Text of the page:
9.assault & battery
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Torts Against Person and Personal Relations: Assault and Battery
Assault & Battery are forms of trespass to person. An assault is an attempt or a threat to do a corporeal hurt to another, coupled with an apparent present ability and intention to do the act. Prof. Winfield defines assault as an act of the defendant which causes to the plaintiff reasonable apprehension of the infliction of a battery on him by the defendant.
In A.C. Cama v. H.F. Morgan, (1864) 1 BHC 205, Arnould, C.J. aptly observed that, any gesture calculated to excite in the party threatened a reasonable apprehension that the party threatening intends immediately to offer violence, or ..about to use criminal force to the person threatened constitute, if coupled with a present ability to carry such intention in execution, an assault in law.
Assault is an offence under section 351 of the Indian Penal Code.
Mere words, may be insulting or menacing, would not amount to assault unless they produce fear of immediate violence. Mere verbal threat is no assault, nor is a threat consisting of gestures, unless there be an immediate intention and present ability to carry out.
The plaintiff must prove the following to be successful in an action for assault: a. that there was some gesture or preparation which constituted a threat or force, b. that the gesture or preparation was such as to cause a reasonable apprehension of force; and c. that there was a present ostensible ability on the defendants part to carry out a threat into execution immediately.
Read v. Coke, 138 ER 1437 The defendant told the plaintiff to leave the premises in occupation of the plaintiff. When the plaintiff refused the defendant collected some of his workmen who mustered round the plaintiff, tucking up their sleeves and aprons and threatened to break the plaintiffs neck if he did not leave. The plaintiffs left and brought an action of trespass for assault. In holding in favour of the plaintiff, Jervis C.J. observed: The facts here clearly showed that the defendant was guilty of assault. There was a threat of violence exhibiting an intention to assault, and a present ability to carry the threat into execution.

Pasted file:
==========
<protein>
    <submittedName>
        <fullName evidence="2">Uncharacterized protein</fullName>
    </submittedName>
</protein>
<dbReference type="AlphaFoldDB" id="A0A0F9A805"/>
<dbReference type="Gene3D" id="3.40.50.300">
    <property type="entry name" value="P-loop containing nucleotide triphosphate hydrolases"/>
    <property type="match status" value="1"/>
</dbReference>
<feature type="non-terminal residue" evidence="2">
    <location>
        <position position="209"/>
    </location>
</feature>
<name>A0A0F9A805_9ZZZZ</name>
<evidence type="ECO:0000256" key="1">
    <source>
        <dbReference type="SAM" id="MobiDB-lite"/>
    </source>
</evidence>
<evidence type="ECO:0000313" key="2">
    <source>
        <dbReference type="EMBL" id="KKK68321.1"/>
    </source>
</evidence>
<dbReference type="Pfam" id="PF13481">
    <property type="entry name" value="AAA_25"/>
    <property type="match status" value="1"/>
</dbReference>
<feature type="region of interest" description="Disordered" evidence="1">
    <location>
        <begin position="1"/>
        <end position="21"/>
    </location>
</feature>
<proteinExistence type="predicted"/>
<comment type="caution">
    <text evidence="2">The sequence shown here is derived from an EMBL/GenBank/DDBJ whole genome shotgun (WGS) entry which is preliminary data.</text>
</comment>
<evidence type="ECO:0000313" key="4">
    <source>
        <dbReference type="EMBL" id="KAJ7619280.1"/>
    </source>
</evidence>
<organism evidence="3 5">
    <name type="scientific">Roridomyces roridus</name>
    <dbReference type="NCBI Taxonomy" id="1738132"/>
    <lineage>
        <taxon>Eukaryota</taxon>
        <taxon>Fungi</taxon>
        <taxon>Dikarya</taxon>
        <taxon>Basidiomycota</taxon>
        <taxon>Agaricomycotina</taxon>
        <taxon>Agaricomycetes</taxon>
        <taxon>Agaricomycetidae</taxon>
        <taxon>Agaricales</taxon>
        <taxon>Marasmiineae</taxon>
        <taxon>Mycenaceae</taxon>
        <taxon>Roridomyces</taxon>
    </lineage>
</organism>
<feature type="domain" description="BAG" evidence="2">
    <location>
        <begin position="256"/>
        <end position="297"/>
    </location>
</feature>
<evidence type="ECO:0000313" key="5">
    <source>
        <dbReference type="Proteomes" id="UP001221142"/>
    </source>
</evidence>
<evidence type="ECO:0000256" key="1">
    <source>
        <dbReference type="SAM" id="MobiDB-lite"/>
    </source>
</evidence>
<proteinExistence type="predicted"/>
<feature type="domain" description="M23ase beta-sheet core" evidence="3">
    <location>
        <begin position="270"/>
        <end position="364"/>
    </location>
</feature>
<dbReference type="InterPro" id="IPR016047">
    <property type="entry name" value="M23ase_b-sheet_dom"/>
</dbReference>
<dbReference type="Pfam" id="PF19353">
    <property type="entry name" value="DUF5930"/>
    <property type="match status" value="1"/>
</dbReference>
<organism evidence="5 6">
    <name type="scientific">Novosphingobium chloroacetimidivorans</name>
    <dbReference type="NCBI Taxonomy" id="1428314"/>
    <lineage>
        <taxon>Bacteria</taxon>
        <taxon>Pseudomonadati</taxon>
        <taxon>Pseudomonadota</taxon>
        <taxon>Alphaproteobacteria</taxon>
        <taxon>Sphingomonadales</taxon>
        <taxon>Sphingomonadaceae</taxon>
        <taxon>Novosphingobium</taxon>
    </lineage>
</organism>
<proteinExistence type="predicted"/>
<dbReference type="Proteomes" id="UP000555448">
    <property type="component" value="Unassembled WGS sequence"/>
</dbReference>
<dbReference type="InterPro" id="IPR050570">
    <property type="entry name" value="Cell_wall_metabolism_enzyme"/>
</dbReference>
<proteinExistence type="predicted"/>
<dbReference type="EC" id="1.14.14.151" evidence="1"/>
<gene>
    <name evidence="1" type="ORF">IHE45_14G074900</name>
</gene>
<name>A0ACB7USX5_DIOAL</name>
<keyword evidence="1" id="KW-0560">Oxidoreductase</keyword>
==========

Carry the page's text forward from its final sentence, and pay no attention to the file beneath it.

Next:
Bribal Kalifa v. Emperor, IIR 30 Cal. 97 The accused was registered as a bad character by the police; a Sub-Inspector paid him a domiciliary visit in order to ascertain if he was at home. He called to the accused who came out, whereupon the former wished to take an impression of his thumb. The accused objected to it, but on the other hand, extending his hand, the accused went inside the house and brought a lathi saying that he would break the head of any one who asked for it. It was held that threat being conditional did not amount to assault.
Stephens v. Myers, (1830) 4 C & P 349 It is not every threat, when there is no actual personal violence that constitutes an assault; there must, in all cases, be the means of carrying the threat into effect.
Following acts were held to be assault by the courts. Presenting a loaded pistol at anyone, R v. James, (1844) 1 C & K 530; Osborn v. Veirch, (1858) 1 F and F 317 Pointing or brandishing a weapon at another with the intention of using it, Genner v. Sparkes, (1704) 1 Salk 79 Riding after a person and obliging him to seek shelter to avoid being beaten, Mortin v. Shoppee, (1828) 3 C & P 373
A battery is an intentional and direct application of any physical force to the person of another. It is the actual striking of another person, or touching him in a rude, angry, revengeful, or insolent manner. The tort of battery corresponds to the offence the use of criminal force in Section 350 of the Indian Penal Code.
Cole v. Turner, (1704) 6 Mod 149 Holt, C.J. declared: First, that the least touching of another in anger is a battery. Secondly, if two or more meet in a narrow passage and without any violence or design of harm, the one touches the other gently, it will be no battery. Thirdly, if any of them uses violence against the other, to force his way in a rude inordinate manner, it will be a battery; or nay struggle about the passage to that degree as may do hurt will be a battery.